2. Else-Quest, Nicole M., Janet Shibley Hyde, and John D. DeLamater. “Context Counts: Long-Term Sequelae of Premarital Intercourse of Abstinence.” Journal of Sex Research 42, no. 2 (2005): 102-12. Accessed June 4, 2015.
  3. Young, Michael, and Betty Hubbard. “The Relationship of Religious Literalism and Other Religiosity Variables to Sex Guilt and Sexual Behavior.” Wellness Perspectives 8, no. 3 (1992): 36-50.
  4. Cowden, Craig R., and Scott D. Bradshaw. “Religiosity And, Sexual Concerns.” International Journal of Sexual Health 19, no. 1 (2007): 15-23. Accessed June 4, 2015.
  5.   Oswalt, Sara B., Kenzie A. Cameron, and Jeffrey J. Koob. “Sexual Regret in College Students.” Archives of Sexual Behavior 34, no. 6 (2005): 663-69. Accessed June 4, 2015.
  6. Fisher, Maryanne L., Kerry Worth, Jerry R. Garcia, and Tami Meredith. “Feelings of Regret following Uncommitted Sexual Encounters in Canadian University Students.” Culture, Health & Sexuality 14, no. 1 (2012): 45-57. Accessed June 4, 2015.
  7. Heaton, T. B. “Factors Contributing to Increasing Marital Stability in the United States.” Journal of Family Issues 23, no. 3 (2002): 392-409.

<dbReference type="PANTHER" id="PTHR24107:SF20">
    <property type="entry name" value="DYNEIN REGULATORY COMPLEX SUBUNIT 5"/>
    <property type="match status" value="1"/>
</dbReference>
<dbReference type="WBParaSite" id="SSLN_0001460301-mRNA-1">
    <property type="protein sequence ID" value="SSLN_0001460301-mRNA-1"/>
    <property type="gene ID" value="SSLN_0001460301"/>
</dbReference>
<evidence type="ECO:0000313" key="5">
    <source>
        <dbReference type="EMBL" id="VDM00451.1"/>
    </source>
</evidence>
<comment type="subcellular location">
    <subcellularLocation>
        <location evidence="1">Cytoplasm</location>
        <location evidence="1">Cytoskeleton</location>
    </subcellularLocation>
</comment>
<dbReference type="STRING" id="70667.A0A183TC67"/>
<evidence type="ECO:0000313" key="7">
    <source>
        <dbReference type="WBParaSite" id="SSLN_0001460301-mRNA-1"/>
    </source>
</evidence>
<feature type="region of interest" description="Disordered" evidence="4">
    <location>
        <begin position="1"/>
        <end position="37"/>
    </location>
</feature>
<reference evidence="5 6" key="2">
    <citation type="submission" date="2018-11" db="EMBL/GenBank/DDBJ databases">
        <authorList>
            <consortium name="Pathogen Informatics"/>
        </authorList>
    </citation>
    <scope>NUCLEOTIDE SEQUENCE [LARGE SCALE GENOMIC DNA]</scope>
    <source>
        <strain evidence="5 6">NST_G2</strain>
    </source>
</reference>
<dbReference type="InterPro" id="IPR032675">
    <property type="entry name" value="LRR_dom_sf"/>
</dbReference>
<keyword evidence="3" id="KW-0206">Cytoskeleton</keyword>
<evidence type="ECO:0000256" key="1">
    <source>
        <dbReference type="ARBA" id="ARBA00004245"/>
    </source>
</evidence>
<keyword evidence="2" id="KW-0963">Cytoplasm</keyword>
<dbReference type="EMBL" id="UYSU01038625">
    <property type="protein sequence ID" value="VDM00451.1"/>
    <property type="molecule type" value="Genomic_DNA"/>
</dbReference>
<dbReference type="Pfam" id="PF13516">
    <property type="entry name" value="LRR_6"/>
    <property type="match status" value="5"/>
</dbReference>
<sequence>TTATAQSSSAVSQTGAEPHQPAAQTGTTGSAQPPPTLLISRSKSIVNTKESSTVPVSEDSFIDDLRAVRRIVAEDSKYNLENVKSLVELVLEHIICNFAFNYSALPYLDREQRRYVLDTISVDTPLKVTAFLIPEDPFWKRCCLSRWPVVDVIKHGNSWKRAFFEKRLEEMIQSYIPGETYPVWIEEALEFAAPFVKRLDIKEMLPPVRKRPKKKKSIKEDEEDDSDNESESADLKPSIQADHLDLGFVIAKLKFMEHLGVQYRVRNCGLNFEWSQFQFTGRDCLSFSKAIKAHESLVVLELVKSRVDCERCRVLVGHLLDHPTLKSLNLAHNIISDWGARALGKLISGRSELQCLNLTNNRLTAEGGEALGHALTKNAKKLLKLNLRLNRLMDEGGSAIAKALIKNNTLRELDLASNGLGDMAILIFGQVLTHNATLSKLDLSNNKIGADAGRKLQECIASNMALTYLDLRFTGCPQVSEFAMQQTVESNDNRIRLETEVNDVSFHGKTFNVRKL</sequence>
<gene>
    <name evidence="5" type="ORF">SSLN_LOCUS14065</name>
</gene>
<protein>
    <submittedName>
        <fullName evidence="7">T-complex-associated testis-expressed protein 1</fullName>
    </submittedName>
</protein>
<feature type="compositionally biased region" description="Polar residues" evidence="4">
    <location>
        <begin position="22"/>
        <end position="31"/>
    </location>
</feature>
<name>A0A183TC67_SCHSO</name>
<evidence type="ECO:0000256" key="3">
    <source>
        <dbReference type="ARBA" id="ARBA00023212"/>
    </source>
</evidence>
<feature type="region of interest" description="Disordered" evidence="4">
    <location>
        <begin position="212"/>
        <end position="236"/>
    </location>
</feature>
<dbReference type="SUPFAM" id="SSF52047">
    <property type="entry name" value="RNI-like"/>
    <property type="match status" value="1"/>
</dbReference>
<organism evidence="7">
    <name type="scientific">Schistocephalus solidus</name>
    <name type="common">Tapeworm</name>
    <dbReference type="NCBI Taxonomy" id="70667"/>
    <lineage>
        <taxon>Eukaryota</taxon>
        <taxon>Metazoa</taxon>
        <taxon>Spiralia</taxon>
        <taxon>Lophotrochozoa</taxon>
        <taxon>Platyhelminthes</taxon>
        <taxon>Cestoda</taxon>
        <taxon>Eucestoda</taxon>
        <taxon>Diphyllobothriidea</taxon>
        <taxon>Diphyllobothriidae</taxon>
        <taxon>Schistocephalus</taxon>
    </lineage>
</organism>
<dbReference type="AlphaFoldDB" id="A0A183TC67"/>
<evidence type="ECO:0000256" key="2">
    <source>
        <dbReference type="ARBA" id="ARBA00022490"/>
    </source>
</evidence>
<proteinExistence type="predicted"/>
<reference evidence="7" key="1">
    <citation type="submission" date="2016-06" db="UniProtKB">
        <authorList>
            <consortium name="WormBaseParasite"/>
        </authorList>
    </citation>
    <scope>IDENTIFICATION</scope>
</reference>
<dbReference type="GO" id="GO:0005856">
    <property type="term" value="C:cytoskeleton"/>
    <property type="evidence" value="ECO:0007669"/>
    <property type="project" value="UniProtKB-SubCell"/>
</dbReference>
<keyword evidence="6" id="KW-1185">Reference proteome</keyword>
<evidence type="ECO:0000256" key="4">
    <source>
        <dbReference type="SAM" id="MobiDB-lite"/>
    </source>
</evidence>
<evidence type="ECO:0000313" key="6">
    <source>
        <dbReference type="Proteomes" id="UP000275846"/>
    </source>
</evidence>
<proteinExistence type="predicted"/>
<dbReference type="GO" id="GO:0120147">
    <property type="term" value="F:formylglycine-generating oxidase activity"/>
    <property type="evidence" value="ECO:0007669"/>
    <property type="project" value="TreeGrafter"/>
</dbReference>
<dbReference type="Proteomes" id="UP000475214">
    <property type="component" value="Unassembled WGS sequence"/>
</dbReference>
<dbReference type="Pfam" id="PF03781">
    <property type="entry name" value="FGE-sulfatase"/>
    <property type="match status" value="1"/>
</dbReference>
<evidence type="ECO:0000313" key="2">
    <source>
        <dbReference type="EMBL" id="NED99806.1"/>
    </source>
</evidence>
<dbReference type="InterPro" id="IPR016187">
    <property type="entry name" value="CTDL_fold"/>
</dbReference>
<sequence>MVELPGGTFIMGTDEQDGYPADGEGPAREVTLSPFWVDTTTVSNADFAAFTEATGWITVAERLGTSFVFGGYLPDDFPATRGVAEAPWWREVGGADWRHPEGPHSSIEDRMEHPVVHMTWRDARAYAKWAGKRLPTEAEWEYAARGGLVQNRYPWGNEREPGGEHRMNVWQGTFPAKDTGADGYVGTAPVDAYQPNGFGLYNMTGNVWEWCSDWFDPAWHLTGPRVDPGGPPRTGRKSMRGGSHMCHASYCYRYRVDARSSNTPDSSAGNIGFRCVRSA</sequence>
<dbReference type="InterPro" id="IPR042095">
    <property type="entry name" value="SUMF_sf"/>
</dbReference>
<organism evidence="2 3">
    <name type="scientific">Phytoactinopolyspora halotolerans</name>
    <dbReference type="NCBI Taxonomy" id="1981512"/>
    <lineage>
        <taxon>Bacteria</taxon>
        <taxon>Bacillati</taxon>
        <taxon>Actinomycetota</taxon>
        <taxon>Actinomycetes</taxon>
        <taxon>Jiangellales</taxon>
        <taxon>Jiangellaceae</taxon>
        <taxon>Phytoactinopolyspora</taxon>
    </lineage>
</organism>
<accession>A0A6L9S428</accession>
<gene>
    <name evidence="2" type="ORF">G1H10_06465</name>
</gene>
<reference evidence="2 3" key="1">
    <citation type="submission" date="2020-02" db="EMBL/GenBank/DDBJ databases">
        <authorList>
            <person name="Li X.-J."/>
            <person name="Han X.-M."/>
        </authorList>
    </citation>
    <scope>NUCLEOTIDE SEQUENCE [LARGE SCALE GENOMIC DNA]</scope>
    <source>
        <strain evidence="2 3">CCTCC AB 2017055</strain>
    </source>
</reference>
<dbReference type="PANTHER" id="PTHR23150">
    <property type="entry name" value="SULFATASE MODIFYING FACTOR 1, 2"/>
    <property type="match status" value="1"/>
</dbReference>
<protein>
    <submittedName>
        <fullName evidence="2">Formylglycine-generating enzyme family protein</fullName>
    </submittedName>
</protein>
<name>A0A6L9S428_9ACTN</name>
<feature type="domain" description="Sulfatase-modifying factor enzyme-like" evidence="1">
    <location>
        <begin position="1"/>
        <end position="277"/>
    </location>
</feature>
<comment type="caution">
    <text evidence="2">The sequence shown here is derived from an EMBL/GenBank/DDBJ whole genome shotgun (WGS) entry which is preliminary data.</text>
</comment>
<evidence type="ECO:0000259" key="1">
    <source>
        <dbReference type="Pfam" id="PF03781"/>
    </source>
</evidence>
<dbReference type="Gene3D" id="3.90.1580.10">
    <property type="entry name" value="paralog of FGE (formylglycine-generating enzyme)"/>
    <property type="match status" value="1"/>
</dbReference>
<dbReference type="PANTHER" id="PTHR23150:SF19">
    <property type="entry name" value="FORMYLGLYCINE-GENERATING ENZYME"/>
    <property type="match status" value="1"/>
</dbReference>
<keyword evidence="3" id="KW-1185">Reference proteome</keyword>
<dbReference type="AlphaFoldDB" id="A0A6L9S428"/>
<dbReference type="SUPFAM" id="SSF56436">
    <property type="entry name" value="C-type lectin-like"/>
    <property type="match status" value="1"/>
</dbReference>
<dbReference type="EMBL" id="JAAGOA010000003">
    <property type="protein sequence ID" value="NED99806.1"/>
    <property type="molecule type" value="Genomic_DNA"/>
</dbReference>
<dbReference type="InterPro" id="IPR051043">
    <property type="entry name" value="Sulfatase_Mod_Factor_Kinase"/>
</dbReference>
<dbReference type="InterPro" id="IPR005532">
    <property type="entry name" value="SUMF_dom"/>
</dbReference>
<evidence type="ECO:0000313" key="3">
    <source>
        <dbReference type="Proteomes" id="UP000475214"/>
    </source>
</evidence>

8. Paik, Anthony. “Adolescent Sexuality and the Risk of Marital Dissolution.” Journal of Marriage and Family 73, no. 2 (2011): 472-85.
  9. Waite, Linda J., and Maggie Gallagher. The Case for Marriage: Why Married People Are Happier, Healthier, and Better off Financially. New York, New York: Doubleday, 2000. 89.
  10. Kimball: Kimball, Spencer W. “Guidelines to Carry Forth the Work of God in Cleanliness.” Ensign, May 1974.
  11. Holland: Holland, Jeffrey R. “Personal Purity.” Ensign, November 1998.

(Special thanks to Dr. Larry Nelson from the BYU School of Family Life for his insights, especially those pertaining to relationship balance.)

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Austin Wrathall
Austin Wrathall
Austin Wrathall is the writer of the weekly blog Provo Mormon Dude, which examines life in Utah Mormon culture. Austin was born and raised in West Jordan, Utah and is currently attending BYU pursuing a degree in Social Science Teaching. Besides writing, Austin’s favorite pastimes include swimming, playing Angry Birds, and doing anything that involves Star Wars.